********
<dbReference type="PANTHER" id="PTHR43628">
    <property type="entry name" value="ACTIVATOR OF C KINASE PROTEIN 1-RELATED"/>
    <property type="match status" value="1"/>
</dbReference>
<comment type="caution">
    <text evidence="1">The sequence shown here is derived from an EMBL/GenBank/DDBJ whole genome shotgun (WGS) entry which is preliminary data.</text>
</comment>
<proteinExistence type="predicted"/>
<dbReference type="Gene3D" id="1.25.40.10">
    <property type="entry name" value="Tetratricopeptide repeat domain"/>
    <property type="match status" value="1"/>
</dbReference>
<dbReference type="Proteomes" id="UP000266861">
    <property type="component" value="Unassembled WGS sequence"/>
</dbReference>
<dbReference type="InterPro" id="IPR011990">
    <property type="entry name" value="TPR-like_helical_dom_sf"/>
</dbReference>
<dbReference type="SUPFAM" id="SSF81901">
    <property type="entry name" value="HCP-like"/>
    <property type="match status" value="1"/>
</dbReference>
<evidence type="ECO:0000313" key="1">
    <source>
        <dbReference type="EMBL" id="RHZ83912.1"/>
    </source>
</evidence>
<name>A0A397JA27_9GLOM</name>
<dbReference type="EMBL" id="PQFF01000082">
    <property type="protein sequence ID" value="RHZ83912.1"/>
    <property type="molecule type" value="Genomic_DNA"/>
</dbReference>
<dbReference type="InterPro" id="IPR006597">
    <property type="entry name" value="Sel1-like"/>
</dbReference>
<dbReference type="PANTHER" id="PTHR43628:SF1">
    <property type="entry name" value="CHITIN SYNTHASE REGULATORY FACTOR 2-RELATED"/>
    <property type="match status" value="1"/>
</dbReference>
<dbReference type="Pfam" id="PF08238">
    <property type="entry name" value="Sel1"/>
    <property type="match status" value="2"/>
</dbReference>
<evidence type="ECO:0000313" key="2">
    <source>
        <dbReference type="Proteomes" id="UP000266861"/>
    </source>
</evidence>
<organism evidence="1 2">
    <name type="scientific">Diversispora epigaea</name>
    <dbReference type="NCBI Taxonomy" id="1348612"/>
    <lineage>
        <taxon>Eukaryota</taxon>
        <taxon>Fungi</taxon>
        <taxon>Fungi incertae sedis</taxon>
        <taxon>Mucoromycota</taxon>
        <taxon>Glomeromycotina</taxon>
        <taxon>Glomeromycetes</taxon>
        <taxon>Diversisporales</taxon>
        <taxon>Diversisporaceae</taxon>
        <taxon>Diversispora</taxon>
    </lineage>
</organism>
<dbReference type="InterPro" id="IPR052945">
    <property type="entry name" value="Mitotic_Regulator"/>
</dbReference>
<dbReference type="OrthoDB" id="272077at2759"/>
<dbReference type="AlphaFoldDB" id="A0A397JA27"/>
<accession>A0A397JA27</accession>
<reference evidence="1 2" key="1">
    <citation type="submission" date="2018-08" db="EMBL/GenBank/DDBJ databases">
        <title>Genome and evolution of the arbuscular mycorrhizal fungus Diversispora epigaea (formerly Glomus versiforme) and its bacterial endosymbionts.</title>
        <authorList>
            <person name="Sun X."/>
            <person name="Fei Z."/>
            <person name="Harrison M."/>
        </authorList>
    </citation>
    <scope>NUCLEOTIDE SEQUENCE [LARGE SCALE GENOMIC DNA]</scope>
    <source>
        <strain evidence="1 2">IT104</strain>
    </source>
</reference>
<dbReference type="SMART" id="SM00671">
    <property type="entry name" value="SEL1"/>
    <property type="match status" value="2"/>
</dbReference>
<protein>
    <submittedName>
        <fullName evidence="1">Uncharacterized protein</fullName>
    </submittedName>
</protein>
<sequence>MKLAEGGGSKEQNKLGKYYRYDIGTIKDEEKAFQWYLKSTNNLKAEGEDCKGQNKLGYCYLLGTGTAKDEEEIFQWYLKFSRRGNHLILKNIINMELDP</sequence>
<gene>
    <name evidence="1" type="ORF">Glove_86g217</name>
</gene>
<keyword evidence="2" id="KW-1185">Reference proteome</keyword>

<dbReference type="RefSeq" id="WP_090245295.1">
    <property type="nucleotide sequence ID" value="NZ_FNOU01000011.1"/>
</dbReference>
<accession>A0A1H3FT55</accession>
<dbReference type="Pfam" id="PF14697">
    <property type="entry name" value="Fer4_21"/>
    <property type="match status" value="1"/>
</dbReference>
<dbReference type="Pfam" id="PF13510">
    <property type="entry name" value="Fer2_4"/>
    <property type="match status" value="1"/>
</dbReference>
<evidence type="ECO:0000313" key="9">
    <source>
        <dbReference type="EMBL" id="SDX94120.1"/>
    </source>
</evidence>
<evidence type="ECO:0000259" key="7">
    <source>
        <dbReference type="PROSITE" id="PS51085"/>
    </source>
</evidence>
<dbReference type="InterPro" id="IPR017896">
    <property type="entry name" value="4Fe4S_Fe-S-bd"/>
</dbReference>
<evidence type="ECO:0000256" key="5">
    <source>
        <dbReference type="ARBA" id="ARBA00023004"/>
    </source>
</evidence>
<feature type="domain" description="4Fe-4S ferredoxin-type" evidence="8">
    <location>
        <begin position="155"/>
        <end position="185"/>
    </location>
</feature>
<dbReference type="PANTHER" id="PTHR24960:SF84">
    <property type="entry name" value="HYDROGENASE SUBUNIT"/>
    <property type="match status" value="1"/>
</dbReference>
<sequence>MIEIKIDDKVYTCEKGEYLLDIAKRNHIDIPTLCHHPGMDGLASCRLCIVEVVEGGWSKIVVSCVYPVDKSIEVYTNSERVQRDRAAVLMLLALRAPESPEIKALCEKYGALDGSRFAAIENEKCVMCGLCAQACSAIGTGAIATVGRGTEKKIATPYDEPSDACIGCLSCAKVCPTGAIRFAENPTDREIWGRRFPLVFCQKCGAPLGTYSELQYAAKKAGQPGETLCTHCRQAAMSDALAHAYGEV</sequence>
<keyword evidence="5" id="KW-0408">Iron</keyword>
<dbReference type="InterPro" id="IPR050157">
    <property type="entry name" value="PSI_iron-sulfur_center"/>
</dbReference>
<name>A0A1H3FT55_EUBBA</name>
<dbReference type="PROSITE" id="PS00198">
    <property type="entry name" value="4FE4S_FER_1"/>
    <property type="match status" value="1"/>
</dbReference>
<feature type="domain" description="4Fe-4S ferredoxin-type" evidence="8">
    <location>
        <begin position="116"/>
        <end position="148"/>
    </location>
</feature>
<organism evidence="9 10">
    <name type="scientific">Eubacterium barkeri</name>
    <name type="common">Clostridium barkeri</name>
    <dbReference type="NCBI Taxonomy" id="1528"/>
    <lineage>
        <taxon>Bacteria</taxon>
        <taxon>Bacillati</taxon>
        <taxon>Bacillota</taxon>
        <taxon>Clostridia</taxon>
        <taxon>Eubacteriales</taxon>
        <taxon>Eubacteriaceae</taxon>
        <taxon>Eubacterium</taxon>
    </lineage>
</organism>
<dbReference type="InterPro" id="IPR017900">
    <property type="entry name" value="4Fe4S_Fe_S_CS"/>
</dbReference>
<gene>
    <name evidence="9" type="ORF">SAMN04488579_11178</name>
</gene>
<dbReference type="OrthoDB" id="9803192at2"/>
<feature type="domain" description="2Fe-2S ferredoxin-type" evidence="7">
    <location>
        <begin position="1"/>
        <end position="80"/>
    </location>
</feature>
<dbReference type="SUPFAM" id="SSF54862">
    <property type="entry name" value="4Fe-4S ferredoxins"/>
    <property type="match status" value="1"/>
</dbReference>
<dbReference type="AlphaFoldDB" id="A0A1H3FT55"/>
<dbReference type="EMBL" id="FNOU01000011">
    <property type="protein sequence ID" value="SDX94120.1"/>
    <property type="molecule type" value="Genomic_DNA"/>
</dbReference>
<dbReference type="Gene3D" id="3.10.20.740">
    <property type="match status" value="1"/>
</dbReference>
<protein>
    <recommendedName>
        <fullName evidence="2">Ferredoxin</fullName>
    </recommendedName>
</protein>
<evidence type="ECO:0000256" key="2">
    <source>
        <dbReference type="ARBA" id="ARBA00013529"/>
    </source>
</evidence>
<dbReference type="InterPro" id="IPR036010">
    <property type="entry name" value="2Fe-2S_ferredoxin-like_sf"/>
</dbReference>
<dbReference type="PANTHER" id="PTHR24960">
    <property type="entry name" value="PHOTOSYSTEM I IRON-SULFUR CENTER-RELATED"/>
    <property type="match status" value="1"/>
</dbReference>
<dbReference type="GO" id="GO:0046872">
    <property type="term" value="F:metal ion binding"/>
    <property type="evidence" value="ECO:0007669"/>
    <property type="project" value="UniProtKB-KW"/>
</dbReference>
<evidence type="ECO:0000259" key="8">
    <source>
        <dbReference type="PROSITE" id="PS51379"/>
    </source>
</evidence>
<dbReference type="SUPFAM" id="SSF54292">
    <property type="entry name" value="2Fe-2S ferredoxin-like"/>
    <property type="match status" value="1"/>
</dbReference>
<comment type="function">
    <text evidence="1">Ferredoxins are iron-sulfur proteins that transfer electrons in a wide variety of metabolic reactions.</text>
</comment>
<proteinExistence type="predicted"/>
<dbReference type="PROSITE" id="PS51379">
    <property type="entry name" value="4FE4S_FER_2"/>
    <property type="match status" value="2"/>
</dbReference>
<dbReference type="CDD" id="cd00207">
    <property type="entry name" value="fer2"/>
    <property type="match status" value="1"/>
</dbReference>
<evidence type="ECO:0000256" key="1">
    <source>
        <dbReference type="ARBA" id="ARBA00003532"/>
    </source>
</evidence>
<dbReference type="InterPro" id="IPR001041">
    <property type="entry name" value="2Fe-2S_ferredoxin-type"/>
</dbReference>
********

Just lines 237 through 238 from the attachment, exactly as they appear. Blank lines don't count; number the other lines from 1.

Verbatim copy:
    <source>
        <dbReference type="ARBA" id="ARBA00003532"/>